• Reply 269 of 275
    gatorguygatorguy Posts: 24,351member

    Quote:

    Originally Posted by KDarling View Post


    • Price based on what the patent applies to, not the entire device.



    That's something that many posters here are misinformed about. By not telling the whole truth sources like FOSSPatents have IMHO intentionally mislead it's readers into believing that royalties based on a completed ready-to-sell consumer device are highly unusual and only demanded by Motorola and only of Apple. It's not rare at all and in fact it's quite common and accepted.


     


    If anyone would like to learn what FRAND rates are REALLY based on for certain CDMA/3G/4G/ LTE standards and what percentage of a finished device price some of the industry contributors ask for Standard Essential Patent royalties, have a read here:


    http://www.investorvillage.com/uploads/82827/files/LESI-Royalty-Rates.pdf


     


    Mr Mueller is well-connected, experienced, and perfectly aware that companies from Qualcomm to Nokia to Ericsson and many others all base their SEP royalties on the cost of a finished device, not just a chipset or specific component. It just doesn't play into his customer support efforts to mention it. 


     


    EDIT: I stumbled on a Nokia press release from a couple years ago that specifies their SEP policy. First time I'd run across this one:


     


    "Given the current state of uncertainty about ownership of LTE standards-essential IPR, the best way to increase transparency and predictability is to disclose principles for future licensing of LTE standards-essential IPR...


    ...Currently, we expect Nokia’s rate for devices that deploy LTE as the only wireless communication standard to be in a range of 1.5 percent from the sales price of an end-user device. However. a significant use of LTE is expected to be in connection with other wireless communications standards, such as GSM, UMTS and/or CDMA. When multiple wireless standards are used in the same end product, Nokia will follow similar principles in setting the royalty rate for Nokia patents essential to other standards. To avoid unfavorable effects of royalty stacking, Nokia will not charge royalties higher than 2.0 percent from the sales price of an end-user device (not a chipset only. That's not an end-user device) for IPR that is essential to wireless communication standards irrespective of the number of wireless standards deployed in such a device.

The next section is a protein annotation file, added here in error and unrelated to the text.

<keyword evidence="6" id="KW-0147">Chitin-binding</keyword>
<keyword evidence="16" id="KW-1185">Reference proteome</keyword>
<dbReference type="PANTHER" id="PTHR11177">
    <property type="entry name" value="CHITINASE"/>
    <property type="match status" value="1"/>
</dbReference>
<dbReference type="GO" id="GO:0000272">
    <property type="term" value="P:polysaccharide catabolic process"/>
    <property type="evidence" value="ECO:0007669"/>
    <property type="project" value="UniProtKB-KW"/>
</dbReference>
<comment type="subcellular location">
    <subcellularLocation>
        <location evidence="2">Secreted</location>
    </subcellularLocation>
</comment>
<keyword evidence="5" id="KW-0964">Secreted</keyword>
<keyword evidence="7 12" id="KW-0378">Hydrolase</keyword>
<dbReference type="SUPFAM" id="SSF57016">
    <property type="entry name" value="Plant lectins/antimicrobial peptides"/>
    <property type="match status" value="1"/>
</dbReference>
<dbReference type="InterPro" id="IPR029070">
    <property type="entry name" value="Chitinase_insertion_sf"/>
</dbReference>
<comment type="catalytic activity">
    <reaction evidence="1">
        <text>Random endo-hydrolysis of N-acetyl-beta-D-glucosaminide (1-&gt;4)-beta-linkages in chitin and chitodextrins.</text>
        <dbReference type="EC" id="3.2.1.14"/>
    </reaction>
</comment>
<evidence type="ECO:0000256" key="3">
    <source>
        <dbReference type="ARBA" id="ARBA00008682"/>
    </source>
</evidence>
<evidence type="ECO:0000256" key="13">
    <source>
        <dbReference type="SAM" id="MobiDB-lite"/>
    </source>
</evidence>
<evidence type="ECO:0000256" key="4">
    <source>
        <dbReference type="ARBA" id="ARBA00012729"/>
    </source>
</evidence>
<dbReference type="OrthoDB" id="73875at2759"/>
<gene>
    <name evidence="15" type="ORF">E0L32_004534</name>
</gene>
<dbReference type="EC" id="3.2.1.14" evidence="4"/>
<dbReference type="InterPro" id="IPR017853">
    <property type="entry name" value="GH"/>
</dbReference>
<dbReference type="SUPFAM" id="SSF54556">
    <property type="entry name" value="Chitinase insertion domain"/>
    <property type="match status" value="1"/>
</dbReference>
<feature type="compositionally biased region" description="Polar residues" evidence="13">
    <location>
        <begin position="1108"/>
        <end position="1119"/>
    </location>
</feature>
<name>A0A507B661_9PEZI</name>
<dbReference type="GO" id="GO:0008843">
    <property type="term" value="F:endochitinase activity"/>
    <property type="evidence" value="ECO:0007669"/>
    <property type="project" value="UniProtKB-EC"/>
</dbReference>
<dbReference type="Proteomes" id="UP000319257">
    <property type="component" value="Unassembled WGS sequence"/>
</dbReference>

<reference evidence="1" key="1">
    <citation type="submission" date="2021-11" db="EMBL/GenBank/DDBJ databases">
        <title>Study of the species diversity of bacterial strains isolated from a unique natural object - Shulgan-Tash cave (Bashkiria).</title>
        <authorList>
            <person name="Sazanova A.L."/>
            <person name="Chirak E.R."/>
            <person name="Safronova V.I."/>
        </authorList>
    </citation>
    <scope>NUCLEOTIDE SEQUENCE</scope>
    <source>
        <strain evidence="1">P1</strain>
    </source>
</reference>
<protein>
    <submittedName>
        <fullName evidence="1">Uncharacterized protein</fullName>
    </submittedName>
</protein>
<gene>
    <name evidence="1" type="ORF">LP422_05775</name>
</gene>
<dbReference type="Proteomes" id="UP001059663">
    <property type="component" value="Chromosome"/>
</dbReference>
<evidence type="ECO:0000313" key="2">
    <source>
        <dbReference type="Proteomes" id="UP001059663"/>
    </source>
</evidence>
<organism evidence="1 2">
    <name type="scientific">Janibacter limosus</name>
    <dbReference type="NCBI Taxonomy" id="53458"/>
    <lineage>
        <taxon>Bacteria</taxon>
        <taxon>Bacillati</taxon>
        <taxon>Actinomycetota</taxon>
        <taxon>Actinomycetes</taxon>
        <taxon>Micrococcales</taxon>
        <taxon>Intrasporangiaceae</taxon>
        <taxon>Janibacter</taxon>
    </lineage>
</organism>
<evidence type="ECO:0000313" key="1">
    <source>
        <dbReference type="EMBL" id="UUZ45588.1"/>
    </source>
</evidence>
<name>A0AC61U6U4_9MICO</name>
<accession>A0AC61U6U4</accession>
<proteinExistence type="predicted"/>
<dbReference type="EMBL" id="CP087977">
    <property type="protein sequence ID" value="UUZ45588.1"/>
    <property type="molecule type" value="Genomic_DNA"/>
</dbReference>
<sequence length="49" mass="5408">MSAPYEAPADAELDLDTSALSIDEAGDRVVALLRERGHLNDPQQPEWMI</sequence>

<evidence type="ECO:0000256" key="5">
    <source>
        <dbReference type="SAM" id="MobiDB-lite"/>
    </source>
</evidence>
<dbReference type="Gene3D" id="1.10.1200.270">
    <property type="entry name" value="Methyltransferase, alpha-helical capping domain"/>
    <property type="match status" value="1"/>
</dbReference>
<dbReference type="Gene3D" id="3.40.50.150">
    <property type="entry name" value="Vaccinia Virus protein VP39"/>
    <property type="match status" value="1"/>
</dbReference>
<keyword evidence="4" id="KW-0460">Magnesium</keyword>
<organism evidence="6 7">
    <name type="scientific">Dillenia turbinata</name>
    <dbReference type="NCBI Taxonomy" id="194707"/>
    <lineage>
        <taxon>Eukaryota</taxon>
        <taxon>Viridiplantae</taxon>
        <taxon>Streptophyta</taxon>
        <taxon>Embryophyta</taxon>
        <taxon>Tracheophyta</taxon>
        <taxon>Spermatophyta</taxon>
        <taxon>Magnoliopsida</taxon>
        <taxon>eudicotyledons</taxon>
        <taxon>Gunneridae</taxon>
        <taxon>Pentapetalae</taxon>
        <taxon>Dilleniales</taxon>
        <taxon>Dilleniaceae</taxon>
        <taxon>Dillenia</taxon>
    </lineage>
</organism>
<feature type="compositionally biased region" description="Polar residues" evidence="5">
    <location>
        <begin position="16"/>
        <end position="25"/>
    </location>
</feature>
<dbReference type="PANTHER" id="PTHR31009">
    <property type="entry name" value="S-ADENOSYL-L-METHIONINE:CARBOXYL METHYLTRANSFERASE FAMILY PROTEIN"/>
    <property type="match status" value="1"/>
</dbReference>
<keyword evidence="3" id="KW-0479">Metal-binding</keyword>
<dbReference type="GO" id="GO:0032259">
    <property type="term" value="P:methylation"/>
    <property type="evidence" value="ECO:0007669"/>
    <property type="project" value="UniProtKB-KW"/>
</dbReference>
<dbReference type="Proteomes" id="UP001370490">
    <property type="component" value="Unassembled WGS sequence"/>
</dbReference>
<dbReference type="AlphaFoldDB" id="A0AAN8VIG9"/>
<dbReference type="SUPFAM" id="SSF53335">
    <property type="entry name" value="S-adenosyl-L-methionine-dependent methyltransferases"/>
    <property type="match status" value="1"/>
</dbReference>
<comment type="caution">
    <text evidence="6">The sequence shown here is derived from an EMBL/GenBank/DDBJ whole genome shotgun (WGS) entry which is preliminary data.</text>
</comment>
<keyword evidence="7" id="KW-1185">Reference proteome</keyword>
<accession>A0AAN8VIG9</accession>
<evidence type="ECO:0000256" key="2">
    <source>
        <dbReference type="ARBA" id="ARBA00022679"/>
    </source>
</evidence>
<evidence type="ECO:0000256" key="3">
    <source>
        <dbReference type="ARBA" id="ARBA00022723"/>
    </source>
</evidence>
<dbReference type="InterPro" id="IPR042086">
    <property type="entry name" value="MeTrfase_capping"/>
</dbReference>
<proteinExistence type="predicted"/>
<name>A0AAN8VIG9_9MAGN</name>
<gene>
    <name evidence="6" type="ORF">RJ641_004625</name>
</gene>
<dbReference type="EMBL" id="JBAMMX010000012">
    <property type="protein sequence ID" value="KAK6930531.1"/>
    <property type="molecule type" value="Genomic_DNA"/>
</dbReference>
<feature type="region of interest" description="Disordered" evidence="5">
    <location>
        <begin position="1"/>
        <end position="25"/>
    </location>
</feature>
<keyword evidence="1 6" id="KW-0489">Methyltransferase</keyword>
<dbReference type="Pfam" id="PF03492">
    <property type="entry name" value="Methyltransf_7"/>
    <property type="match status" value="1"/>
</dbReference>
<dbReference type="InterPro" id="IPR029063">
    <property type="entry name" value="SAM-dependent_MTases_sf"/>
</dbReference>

But what about the licensee reducing that 2% royalty on the price of a finished end-user (consumer) device by offering a cross-license? Nokia says they've already taken that into account in the 2% figure. That's expected as a condition of receiving a Nokia license:


    "The Nokia licensing policy takes into account customary volume discounts that allow manufacturers of devices to benefit from lower rates for higher volumes. The licensing policy is based on reciprocity which means it is conditional upon the licensee agreeing to use the same main principles in its licensing to Nokia products.


     


    That would help explain where the estimates of approx.1-1.5% on-going royalty payments from Apple to Nokia are coming from, and why Apple had to agree to a cross-license of some Apple IP "that makes the iPhone unique" to settle the Nokia lawsuit. Standard Nokia policy for SEP's


    http://investorshub.advfn.com/boards/read_msg.aspx?message_id=47158809

  • Reply 270 of 275
    anonymouseanonymouse Posts: 6,884member

    Quote:

    Originally Posted by Gatorguy View Post


    That's something that many posters here are misinformed about. By not telling the whole truth sources like FOSSPatents have IMHO intentionally mislead it's readers into believing that royalties based on a completed ready-to-sell consumer device are highly unusual and only demanded by Motorola and only of Apple. It's not rare at all and in fact it's quite common and accepted.


     


    If anyone would like to learn what FRAND rates are REALLY based on for certain CDMA/3G/4G/ LTE standards and what percentage of a finished device price some of the industry contributors ask for Standard Essential Patent royalties, have a read here:


    http://www.investorvillage.com/uploads/82827/files/LESI-Royalty-Rates.pdf


     


    Mr Mueller is well-connected, experienced, and perfectly aware that companies from Qualcomm to Nokia to Ericsson and many others all base their SEP royalties on the cost of a finished device, not just a chipset or specific component. It just doesn't play into his customer support efforts to mention it.